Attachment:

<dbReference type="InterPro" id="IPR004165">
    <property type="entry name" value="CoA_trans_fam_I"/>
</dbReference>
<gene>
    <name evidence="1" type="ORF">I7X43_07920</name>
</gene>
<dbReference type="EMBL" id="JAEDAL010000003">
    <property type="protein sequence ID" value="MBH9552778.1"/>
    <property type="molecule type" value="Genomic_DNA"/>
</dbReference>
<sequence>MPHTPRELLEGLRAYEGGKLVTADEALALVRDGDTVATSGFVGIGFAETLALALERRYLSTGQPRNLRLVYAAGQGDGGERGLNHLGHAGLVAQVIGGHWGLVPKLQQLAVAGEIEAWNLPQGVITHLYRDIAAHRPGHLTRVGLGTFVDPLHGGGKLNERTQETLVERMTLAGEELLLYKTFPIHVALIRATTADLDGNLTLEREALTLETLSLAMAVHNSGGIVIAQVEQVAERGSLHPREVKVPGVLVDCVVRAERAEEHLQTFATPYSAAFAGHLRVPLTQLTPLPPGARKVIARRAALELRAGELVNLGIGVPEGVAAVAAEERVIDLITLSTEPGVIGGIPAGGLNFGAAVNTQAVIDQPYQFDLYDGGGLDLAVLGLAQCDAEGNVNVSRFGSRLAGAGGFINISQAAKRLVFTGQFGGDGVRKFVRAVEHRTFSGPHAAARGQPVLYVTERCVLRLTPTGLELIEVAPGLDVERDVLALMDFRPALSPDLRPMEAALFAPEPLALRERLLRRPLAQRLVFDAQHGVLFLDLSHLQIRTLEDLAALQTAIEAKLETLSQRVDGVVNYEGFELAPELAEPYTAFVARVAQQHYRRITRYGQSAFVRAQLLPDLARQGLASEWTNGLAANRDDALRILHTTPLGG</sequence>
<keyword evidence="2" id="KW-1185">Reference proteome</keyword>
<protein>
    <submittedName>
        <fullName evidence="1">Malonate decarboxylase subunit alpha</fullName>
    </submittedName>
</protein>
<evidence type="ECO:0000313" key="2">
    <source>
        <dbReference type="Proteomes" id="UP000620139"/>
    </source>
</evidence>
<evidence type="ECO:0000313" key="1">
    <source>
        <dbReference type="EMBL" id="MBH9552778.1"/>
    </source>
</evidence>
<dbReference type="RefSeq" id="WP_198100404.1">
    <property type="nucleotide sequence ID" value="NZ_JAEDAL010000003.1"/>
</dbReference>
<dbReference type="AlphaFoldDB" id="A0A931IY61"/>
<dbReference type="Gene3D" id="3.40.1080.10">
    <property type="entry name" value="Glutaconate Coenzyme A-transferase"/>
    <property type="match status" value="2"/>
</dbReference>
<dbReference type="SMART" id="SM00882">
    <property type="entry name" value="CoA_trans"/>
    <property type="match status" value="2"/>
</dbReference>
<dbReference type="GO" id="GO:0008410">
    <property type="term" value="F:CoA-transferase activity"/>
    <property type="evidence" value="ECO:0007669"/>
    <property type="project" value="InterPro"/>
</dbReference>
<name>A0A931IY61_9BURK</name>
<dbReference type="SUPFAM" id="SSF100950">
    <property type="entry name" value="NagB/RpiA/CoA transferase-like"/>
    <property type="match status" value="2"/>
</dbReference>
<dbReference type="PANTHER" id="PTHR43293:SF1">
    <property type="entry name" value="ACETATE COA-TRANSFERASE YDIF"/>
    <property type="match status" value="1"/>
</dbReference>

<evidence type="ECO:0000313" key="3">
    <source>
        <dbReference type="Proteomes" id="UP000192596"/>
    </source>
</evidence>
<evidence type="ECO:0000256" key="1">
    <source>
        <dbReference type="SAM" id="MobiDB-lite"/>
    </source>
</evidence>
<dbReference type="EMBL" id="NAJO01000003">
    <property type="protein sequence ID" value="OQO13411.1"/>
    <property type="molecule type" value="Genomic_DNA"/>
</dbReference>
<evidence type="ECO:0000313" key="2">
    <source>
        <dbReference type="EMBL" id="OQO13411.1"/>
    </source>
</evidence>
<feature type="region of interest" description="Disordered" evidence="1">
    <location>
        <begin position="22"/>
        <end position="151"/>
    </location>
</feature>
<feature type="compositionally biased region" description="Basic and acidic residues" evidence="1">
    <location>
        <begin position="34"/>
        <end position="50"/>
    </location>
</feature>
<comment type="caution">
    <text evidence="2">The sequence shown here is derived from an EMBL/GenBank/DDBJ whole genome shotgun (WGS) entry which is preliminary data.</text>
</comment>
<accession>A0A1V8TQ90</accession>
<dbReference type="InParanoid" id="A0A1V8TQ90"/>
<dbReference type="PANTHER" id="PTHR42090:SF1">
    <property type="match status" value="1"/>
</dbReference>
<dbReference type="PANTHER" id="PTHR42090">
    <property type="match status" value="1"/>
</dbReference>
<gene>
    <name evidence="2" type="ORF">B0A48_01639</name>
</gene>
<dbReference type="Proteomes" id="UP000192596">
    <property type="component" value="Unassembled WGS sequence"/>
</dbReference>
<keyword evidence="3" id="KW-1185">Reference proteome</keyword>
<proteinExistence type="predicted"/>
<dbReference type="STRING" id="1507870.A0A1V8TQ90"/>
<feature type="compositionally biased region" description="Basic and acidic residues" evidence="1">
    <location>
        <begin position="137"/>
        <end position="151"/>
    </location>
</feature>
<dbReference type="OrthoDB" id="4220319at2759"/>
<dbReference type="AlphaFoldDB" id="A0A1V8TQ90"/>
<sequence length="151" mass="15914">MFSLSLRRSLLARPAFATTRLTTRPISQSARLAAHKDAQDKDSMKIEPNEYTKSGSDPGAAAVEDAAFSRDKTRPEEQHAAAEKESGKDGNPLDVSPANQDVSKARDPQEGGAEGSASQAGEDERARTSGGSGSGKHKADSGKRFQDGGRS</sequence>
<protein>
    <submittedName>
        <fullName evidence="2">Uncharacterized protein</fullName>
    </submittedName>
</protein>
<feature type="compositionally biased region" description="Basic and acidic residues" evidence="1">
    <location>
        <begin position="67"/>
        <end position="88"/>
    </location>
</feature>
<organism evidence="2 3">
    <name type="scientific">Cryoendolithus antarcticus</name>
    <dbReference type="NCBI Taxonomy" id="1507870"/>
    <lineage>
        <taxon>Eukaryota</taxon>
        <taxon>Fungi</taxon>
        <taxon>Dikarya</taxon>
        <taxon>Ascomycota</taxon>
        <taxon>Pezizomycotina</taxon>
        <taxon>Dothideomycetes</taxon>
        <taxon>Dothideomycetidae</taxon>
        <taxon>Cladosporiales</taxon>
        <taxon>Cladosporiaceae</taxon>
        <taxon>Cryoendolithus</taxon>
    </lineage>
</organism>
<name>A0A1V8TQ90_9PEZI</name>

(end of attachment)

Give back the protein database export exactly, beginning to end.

<dbReference type="InterPro" id="IPR004165">
    <property type="entry name" value="CoA_trans_fam_I"/>
</dbReference>
<gene>
    <name evidence="1" type="ORF">I7X43_07920</name>
</gene>
<dbReference type="EMBL" id="JAEDAL010000003">
    <property type="protein sequence ID" value="MBH9552778.1"/>
    <property type="molecule type" value="Genomic_DNA"/>
</dbReference>
<sequence>MPHTPRELLEGLRAYEGGKLVTADEALALVRDGDTVATSGFVGIGFAETLALALERRYLSTGQPRNLRLVYAAGQGDGGERGLNHLGHAGLVAQVIGGHWGLVPKLQQLAVAGEIEAWNLPQGVITHLYRDIAAHRPGHLTRVGLGTFVDPLHGGGKLNERTQETLVERMTLAGEELLLYKTFPIHVALIRATTADLDGNLTLEREALTLETLSLAMAVHNSGGIVIAQVEQVAERGSLHPREVKVPGVLVDCVVRAERAEEHLQTFATPYSAAFAGHLRVPLTQLTPLPPGARKVIARRAALELRAGELVNLGIGVPEGVAAVAAEERVIDLITLSTEPGVIGGIPAGGLNFGAAVNTQAVIDQPYQFDLYDGGGLDLAVLGLAQCDAEGNVNVSRFGSRLAGAGGFINISQAAKRLVFTGQFGGDGVRKFVRAVEHRTFSGPHAAARGQPVLYVTERCVLRLTPTGLELIEVAPGLDVERDVLALMDFRPALSPDLRPMEAALFAPEPLALRERLLRRPLAQRLVFDAQHGVLFLDLSHLQIRTLEDLAALQTAIEAKLETLSQRVDGVVNYEGFELAPELAEPYTAFVARVAQQHYRRITRYGQSAFVRAQLLPDLARQGLASEWTNGLAANRDDALRILHTTPLGG</sequence>
<keyword evidence="2" id="KW-1185">Reference proteome</keyword>
<protein>
    <submittedName>
        <fullName evidence="1">Malonate decarboxylase subunit alpha</fullName>
    </submittedName>
</protein>
<evidence type="ECO:0000313" key="2">
    <source>
        <dbReference type="Proteomes" id="UP000620139"/>
    </source>
</evidence>
<evidence type="ECO:0000313" key="1">
    <source>
        <dbReference type="EMBL" id="MBH9552778.1"/>
    </source>
</evidence>
<dbReference type="RefSeq" id="WP_198100404.1">
    <property type="nucleotide sequence ID" value="NZ_JAEDAL010000003.1"/>
</dbReference>
<dbReference type="AlphaFoldDB" id="A0A931IY61"/>
<dbReference type="Gene3D" id="3.40.1080.10">
    <property type="entry name" value="Glutaconate Coenzyme A-transferase"/>
    <property type="match status" value="2"/>
</dbReference>
<dbReference type="SMART" id="SM00882">
    <property type="entry name" value="CoA_trans"/>
    <property type="match status" value="2"/>
</dbReference>
<dbReference type="GO" id="GO:0008410">
    <property type="term" value="F:CoA-transferase activity"/>
    <property type="evidence" value="ECO:0007669"/>
    <property type="project" value="InterPro"/>
</dbReference>
<name>A0A931IY61_9BURK</name>
<dbReference type="SUPFAM" id="SSF100950">
    <property type="entry name" value="NagB/RpiA/CoA transferase-like"/>
    <property type="match status" value="2"/>
</dbReference>
<dbReference type="PANTHER" id="PTHR43293:SF1">
    <property type="entry name" value="ACETATE COA-TRANSFERASE YDIF"/>
    <property type="match status" value="1"/>
</dbReference>

<evidence type="ECO:0000313" key="3">
    <source>
        <dbReference type="Proteomes" id="UP000192596"/>
    </source>
</evidence>
<evidence type="ECO:0000256" key="1">
    <source>
        <dbReference type="SAM" id="MobiDB-lite"/>
    </source>
</evidence>
<dbReference type="EMBL" id="NAJO01000003">
    <property type="protein sequence ID" value="OQO13411.1"/>
    <property type="molecule type" value="Genomic_DNA"/>
</dbReference>
<evidence type="ECO:0000313" key="2">
    <source>
        <dbReference type="EMBL" id="OQO13411.1"/>
    </source>
</evidence>
<feature type="region of interest" description="Disordered" evidence="1">
    <location>
        <begin position="22"/>
        <end position="151"/>
    </location>
</feature>
<feature type="compositionally biased region" description="Basic and acidic residues" evidence="1">
    <location>
        <begin position="34"/>
        <end position="50"/>
    </location>
</feature>
<comment type="caution">
    <text evidence="2">The sequence shown here is derived from an EMBL/GenBank/DDBJ whole genome shotgun (WGS) entry which is preliminary data.</text>
</comment>
<accession>A0A1V8TQ90</accession>
<dbReference type="InParanoid" id="A0A1V8TQ90"/>
<dbReference type="PANTHER" id="PTHR42090:SF1">
    <property type="match status" value="1"/>
</dbReference>
<dbReference type="PANTHER" id="PTHR42090">
    <property type="match status" value="1"/>
</dbReference>
<gene>
    <name evidence="2" type="ORF">B0A48_01639</name>
</gene>
<dbReference type="Proteomes" id="UP000192596">
    <property type="component" value="Unassembled WGS sequence"/>
</dbReference>
<keyword evidence="3" id="KW-1185">Reference proteome</keyword>
<proteinExistence type="predicted"/>
<dbReference type="STRING" id="1507870.A0A1V8TQ90"/>
<feature type="compositionally biased region" description="Basic and acidic residues" evidence="1">
    <location>
        <begin position="137"/>
        <end position="151"/>
    </location>
</feature>
<dbReference type="OrthoDB" id="4220319at2759"/>
<dbReference type="AlphaFoldDB" id="A0A1V8TQ90"/>
<sequence length="151" mass="15914">MFSLSLRRSLLARPAFATTRLTTRPISQSARLAAHKDAQDKDSMKIEPNEYTKSGSDPGAAAVEDAAFSRDKTRPEEQHAAAEKESGKDGNPLDVSPANQDVSKARDPQEGGAEGSASQAGEDERARTSGGSGSGKHKADSGKRFQDGGRS</sequence>
<protein>
    <submittedName>
        <fullName evidence="2">Uncharacterized protein</fullName>
    </submittedName>
</protein>
<feature type="compositionally biased region" description="Basic and acidic residues" evidence="1">
    <location>
        <begin position="67"/>
        <end position="88"/>
    </location>
</feature>
<organism evidence="2 3">
    <name type="scientific">Cryoendolithus antarcticus</name>
    <dbReference type="NCBI Taxonomy" id="1507870"/>
    <lineage>
        <taxon>Eukaryota</taxon>
        <taxon>Fungi</taxon>
        <taxon>Dikarya</taxon>
        <taxon>Ascomycota</taxon>
        <taxon>Pezizomycotina</taxon>
        <taxon>Dothideomycetes</taxon>
        <taxon>Dothideomycetidae</taxon>
        <taxon>Cladosporiales</taxon>
        <taxon>Cladosporiaceae</taxon>
        <taxon>Cryoendolithus</taxon>
    </lineage>
</organism>
<name>A0A1V8TQ90_9PEZI</name>